Currently, there are various types of ROMs. For example, there are ROMs which are programmed during manufacturing. These ROMs have a high integration density obtained by making the ROM as an array of cells, each cell having only one bipolar transistor. The cells are personalized, i.e., loaded with a "0"'s and "1"'s pattern when made by providing an open circuit (0) or not providing an open circuit (1) at the cell transistor's emitter. This type ROM exhibits high operating speed and integration density but unfortunately cannot be personalized, i.e., programmed, by the user.
There are also ROMs which can be electrically programmed, i.e., programmable read only memories (PROMs) which may be personalized by the user. An example of such a ROM is a structure that features floating gate CMOS transistors as described in the article entitled "Single-Supply Erasable PROM Saves Power with C-MOS Process" appearing in the July 6, 1978 issue of the publication Electronics at pages 106-111. This type of device, however, does not operate at a speed high enough to satisfy the needs of many potential users.
Generally, user programmable ROMs having high operating speed, e.g., 5 to 10 ns access/cycle time feature a matrix of memory cells, each of which includes a bipolar transistor having a fusable resistor connected to the transistor emitter. In this arrangement, the resistor is fused open or left intact to establish either a "0" or "1" binary level in the cell. Typically, the user fuses the resistor open by driving a high current through it.
Such memories are described in the article entitled "Bipolar PROM Reliability" which appears in the publication Micro Electronics Reliability Vol. 18 at pages 325 to 332, Paragon Press. Unfortunately, in this type of PROM, the fusable resistor requires an undesirably large amount of space and, therefore, does not permit the component integration density desired.
There are also PROMs in which a dielectric is placed in series with the cell transistor emitter and either left intact to program a "0" at the cell or broken down by the application of a high voltage to program a "1" in the cell. An example of this type of PROM is found in U.S. Pat. No. 3,576,549, issued to Hess et al. PROMs of this type, however, use a high dielectric strength material, for example, silicon dioxide, alumina, silicon nitride, etc. Therefore, for the dielectric thicknesses which can be readily achieved, these layers have high breakdown voltages, e.g., 5 to 100 v. Such voltages unfortunately create difficulty in high integration density circuits and make programming of the PROM by the user inconvenient.
It has been possible to achieve high speed at high integration density in certain types of dynamic RAMs. Particularly where a capacitor is connected to the emitter of a bipolar transistor, a binary "1" or "0" may be represented by charging or not charging the capacitor. Such an arrangement is described in U.S. Pat. Nos. 3,979,734 and 3,876,944 respectively entitled "Multiple Emitter Charge Storage Memory Cell" and "Dibinary Encoding Technique" issued to W. D. Pricer et al and D. E. Mack et al on Sept. 7, 1976 and Apr. 8, 1975. Unfortunately, however, because the capacitor charge is volatile, i.e., it requires refreshing, such a structure is unsuited for a ROM which must maintain the information loaded into it.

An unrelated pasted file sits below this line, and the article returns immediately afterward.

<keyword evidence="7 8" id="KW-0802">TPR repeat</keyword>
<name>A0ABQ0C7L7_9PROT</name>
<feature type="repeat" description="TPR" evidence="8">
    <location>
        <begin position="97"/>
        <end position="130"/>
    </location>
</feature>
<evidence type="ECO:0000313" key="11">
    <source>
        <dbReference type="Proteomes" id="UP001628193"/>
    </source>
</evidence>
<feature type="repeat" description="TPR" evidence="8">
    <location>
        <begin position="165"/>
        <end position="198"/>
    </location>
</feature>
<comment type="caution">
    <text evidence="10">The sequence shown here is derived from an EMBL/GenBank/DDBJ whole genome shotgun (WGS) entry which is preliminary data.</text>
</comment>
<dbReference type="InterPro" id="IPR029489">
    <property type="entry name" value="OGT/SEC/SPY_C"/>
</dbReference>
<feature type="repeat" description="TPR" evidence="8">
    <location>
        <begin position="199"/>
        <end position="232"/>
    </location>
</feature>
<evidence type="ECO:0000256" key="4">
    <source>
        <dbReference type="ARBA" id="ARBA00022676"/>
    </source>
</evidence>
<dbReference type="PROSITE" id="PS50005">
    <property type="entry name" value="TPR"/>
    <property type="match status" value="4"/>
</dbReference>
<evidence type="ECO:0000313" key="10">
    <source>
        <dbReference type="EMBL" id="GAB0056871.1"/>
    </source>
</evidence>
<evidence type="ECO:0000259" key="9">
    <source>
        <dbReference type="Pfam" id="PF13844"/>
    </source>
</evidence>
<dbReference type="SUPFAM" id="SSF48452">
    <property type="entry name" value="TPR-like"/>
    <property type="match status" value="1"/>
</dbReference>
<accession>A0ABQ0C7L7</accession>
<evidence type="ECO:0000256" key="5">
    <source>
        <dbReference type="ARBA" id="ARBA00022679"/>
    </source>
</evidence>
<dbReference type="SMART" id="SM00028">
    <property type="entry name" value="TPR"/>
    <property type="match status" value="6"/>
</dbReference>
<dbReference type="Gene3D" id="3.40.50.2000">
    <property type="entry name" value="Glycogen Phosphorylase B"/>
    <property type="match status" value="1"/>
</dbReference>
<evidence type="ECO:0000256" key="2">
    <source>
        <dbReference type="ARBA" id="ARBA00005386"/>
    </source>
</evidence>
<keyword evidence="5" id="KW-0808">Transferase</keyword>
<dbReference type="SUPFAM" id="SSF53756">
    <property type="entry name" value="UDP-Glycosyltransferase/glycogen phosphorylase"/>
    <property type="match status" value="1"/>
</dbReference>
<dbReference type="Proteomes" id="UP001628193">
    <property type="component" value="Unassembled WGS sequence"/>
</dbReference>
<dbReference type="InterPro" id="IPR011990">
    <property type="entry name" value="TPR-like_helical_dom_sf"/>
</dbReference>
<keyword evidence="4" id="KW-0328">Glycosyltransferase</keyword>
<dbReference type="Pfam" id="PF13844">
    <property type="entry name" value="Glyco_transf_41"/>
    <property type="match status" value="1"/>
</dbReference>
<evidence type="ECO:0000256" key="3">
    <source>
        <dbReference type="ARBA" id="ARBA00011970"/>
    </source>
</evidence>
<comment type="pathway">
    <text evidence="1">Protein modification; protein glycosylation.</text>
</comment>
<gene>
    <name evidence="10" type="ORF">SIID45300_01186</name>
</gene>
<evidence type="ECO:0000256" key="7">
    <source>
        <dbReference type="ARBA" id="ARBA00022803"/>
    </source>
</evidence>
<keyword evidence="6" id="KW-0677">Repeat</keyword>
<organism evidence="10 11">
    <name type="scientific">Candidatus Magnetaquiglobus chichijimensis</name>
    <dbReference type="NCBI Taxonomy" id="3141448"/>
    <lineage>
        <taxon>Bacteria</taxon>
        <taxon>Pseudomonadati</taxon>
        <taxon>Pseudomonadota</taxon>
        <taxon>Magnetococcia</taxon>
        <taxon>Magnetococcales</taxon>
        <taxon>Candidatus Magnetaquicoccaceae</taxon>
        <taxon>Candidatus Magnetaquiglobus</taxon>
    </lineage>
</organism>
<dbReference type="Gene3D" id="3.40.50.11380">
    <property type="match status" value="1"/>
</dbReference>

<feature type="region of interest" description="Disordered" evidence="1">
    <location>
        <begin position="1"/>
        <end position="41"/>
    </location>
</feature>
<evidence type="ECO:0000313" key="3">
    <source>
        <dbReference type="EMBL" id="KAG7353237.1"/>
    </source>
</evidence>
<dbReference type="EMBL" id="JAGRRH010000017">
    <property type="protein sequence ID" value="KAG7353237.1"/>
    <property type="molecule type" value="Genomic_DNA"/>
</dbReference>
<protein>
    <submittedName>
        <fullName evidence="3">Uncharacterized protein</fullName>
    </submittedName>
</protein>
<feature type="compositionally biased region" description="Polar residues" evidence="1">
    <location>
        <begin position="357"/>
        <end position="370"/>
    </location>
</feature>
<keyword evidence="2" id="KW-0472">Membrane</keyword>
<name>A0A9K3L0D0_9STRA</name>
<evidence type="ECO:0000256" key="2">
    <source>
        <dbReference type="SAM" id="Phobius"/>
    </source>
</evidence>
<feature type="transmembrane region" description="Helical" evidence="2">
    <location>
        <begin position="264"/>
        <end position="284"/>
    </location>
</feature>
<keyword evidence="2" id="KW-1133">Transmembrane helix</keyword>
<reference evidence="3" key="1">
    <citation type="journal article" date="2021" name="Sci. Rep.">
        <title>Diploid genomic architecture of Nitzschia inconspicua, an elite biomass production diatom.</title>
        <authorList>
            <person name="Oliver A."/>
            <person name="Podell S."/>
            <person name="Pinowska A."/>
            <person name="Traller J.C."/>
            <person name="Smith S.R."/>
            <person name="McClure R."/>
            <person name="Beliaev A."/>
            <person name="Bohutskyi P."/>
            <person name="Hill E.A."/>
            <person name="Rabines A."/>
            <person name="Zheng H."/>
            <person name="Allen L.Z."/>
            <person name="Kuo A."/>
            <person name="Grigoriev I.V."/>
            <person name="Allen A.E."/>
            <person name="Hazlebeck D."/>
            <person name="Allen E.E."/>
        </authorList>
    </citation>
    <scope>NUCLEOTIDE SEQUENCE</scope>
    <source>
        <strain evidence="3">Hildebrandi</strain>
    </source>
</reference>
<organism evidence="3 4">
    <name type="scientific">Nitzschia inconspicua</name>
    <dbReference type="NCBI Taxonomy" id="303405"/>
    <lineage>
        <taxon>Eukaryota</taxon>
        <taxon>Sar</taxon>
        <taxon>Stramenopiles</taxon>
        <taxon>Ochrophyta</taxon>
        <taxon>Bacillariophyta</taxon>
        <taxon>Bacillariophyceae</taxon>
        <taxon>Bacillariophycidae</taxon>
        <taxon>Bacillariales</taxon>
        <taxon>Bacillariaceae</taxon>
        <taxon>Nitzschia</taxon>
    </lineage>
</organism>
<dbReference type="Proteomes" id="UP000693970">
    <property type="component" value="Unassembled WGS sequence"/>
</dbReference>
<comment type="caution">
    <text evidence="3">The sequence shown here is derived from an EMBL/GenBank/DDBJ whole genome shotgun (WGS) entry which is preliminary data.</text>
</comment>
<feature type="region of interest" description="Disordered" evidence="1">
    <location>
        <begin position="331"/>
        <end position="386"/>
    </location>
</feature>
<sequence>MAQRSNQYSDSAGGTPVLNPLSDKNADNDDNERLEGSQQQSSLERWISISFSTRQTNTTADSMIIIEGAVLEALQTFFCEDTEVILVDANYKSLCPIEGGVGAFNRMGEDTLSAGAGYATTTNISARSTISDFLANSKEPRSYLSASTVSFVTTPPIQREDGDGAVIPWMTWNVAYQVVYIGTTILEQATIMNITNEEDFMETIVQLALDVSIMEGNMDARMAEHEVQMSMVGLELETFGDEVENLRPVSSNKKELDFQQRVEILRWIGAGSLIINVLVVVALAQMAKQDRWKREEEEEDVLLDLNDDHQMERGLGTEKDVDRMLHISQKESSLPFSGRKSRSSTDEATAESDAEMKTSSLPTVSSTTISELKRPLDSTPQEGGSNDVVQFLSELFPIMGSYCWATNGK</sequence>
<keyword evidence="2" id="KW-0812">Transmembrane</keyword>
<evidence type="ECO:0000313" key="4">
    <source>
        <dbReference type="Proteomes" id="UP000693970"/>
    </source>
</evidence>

Accordingly, an object of this invention is to provide an electronically programmable read only memory (PROM) having a high integration density and capable of operating at speeds comparable to those achieved with dynamic bipolar random access memories.
Briefly, the present invention concerns a PROM wherein the cells used to build the memory include a bipolar transistor having an emitter which is overlaid, i.e., connected in series with, a thin film of dielectric material. The thin film dielectric material is selected and arranged to have a predetermined breakdown characteristic such that when the potential across the dielectric layer is approximately 1 volt, the leakage current through the layer is small, e.g., 10.sup.-9 to 10.sup.-5 amps, but when the potential across the dielectric layer is increased to greater than approximately 3.5 volts, the dielectric layer breaks down. When the dielectric layer is caused to break down, an ohmic contact is established at the emitter which is of low resistance.
To form a PROM, the memory cells are arranged at the intersections of a matrix of bit and word lines. In this arrangement, the bit lines overlie one surface of the dielectric layer, the other surface of the dielectric layer overlying the transistor emitter. The word lines in this arrangement are connected to the base of an associated transistor. To program the memory, means are provided to cause the dielectric layers associated with each cell to break down or not break down depending on whether it is designed to load a "1" or "0" respectively at a cell. In accordance with our invention the dielectric layer is preferred to be an oxide or a titanate of a transition metal to achieve a convenient programming voltage.